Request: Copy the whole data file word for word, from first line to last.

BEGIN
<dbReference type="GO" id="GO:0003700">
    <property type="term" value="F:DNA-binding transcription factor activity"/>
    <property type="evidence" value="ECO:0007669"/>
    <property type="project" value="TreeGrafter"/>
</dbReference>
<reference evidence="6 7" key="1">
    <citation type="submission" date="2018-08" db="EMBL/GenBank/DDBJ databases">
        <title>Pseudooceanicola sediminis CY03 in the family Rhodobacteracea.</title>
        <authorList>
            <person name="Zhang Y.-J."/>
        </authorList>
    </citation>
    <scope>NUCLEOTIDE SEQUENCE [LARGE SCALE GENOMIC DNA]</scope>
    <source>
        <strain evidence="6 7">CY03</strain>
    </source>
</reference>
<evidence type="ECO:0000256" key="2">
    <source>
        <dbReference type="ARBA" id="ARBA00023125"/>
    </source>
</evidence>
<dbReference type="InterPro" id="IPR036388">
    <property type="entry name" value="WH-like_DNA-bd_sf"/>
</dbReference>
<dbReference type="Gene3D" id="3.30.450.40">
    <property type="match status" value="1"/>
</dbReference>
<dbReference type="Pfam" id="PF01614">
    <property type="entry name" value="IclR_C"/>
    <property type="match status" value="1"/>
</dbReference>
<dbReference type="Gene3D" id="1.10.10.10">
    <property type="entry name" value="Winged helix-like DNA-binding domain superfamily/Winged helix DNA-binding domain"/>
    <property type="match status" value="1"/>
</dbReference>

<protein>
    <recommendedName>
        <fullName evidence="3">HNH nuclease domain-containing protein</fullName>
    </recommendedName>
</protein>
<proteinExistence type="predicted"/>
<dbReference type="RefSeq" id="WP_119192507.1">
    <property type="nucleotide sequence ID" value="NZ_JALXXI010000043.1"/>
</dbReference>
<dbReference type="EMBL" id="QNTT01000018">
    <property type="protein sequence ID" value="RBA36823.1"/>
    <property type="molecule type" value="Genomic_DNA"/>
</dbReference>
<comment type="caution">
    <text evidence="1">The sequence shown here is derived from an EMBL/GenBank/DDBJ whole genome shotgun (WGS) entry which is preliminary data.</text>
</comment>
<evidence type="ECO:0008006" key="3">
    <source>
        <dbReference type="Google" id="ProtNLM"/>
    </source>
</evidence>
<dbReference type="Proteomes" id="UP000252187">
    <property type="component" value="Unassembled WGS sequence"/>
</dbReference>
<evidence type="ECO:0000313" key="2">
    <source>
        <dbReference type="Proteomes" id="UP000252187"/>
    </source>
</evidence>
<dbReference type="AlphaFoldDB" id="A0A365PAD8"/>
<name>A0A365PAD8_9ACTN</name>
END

<dbReference type="GO" id="GO:0003700">
    <property type="term" value="F:DNA-binding transcription factor activity"/>
    <property type="evidence" value="ECO:0007669"/>
    <property type="project" value="TreeGrafter"/>
</dbReference>
<reference evidence="6 7" key="1">
    <citation type="submission" date="2018-08" db="EMBL/GenBank/DDBJ databases">
        <title>Pseudooceanicola sediminis CY03 in the family Rhodobacteracea.</title>
        <authorList>
            <person name="Zhang Y.-J."/>
        </authorList>
    </citation>
    <scope>NUCLEOTIDE SEQUENCE [LARGE SCALE GENOMIC DNA]</scope>
    <source>
        <strain evidence="6 7">CY03</strain>
    </source>
</reference>
<evidence type="ECO:0000256" key="2">
    <source>
        <dbReference type="ARBA" id="ARBA00023125"/>
    </source>
</evidence>
<dbReference type="InterPro" id="IPR036388">
    <property type="entry name" value="WH-like_DNA-bd_sf"/>
</dbReference>
<dbReference type="Gene3D" id="3.30.450.40">
    <property type="match status" value="1"/>
</dbReference>
<dbReference type="Pfam" id="PF01614">
    <property type="entry name" value="IclR_C"/>
    <property type="match status" value="1"/>
</dbReference>
<dbReference type="Gene3D" id="1.10.10.10">
    <property type="entry name" value="Winged helix-like DNA-binding domain superfamily/Winged helix DNA-binding domain"/>
    <property type="match status" value="1"/>
</dbReference>

<protein>
    <recommendedName>
        <fullName evidence="3">HNH nuclease domain-containing protein</fullName>
    </recommendedName>
</protein>
<proteinExistence type="predicted"/>
<dbReference type="RefSeq" id="WP_119192507.1">
    <property type="nucleotide sequence ID" value="NZ_JALXXI010000043.1"/>
</dbReference>
<dbReference type="EMBL" id="QNTT01000018">
    <property type="protein sequence ID" value="RBA36823.1"/>
    <property type="molecule type" value="Genomic_DNA"/>
</dbReference>
<comment type="caution">
    <text evidence="1">The sequence shown here is derived from an EMBL/GenBank/DDBJ whole genome shotgun (WGS) entry which is preliminary data.</text>
</comment>
<evidence type="ECO:0008006" key="3">
    <source>
        <dbReference type="Google" id="ProtNLM"/>
    </source>
</evidence>
<dbReference type="Proteomes" id="UP000252187">
    <property type="component" value="Unassembled WGS sequence"/>
</dbReference>
<evidence type="ECO:0000313" key="2">
    <source>
        <dbReference type="Proteomes" id="UP000252187"/>
    </source>
</evidence>
<dbReference type="AlphaFoldDB" id="A0A365PAD8"/>
<name>A0A365PAD8_9ACTN</name>